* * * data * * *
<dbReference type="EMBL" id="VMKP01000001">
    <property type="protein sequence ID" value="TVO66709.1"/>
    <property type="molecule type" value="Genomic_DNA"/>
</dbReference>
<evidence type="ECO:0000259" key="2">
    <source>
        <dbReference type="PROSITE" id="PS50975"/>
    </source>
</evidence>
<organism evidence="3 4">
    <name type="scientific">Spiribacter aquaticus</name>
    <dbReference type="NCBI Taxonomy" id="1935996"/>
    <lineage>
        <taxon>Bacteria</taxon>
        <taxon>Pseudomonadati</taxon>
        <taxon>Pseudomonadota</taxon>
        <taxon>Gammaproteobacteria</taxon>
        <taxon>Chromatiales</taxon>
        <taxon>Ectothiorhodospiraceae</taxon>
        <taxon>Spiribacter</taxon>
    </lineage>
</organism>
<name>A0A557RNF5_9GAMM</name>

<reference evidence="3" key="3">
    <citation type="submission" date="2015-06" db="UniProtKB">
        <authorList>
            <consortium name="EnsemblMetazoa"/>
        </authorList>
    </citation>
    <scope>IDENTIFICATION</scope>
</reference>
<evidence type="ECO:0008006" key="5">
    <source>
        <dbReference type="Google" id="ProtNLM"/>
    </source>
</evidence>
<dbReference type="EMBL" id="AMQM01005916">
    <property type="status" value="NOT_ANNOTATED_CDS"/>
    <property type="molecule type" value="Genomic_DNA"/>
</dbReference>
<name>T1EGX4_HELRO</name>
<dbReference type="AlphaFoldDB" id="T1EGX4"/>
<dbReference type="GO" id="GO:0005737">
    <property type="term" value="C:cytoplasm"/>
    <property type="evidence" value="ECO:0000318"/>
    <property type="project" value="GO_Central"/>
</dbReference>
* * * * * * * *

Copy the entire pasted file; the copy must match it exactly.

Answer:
<dbReference type="EMBL" id="VMKP01000001">
    <property type="protein sequence ID" value="TVO66709.1"/>
    <property type="molecule type" value="Genomic_DNA"/>
</dbReference>
<evidence type="ECO:0000259" key="2">
    <source>
        <dbReference type="PROSITE" id="PS50975"/>
    </source>
</evidence>
<organism evidence="3 4">
    <name type="scientific">Spiribacter aquaticus</name>
    <dbReference type="NCBI Taxonomy" id="1935996"/>
    <lineage>
        <taxon>Bacteria</taxon>
        <taxon>Pseudomonadati</taxon>
        <taxon>Pseudomonadota</taxon>
        <taxon>Gammaproteobacteria</taxon>
        <taxon>Chromatiales</taxon>
        <taxon>Ectothiorhodospiraceae</taxon>
        <taxon>Spiribacter</taxon>
    </lineage>
</organism>
<name>A0A557RNF5_9GAMM</name>

<reference evidence="3" key="3">
    <citation type="submission" date="2015-06" db="UniProtKB">
        <authorList>
            <consortium name="EnsemblMetazoa"/>
        </authorList>
    </citation>
    <scope>IDENTIFICATION</scope>
</reference>
<evidence type="ECO:0008006" key="5">
    <source>
        <dbReference type="Google" id="ProtNLM"/>
    </source>
</evidence>
<dbReference type="EMBL" id="AMQM01005916">
    <property type="status" value="NOT_ANNOTATED_CDS"/>
    <property type="molecule type" value="Genomic_DNA"/>
</dbReference>
<name>T1EGX4_HELRO</name>
<dbReference type="AlphaFoldDB" id="T1EGX4"/>
<dbReference type="GO" id="GO:0005737">
    <property type="term" value="C:cytoplasm"/>
    <property type="evidence" value="ECO:0000318"/>
    <property type="project" value="GO_Central"/>
</dbReference>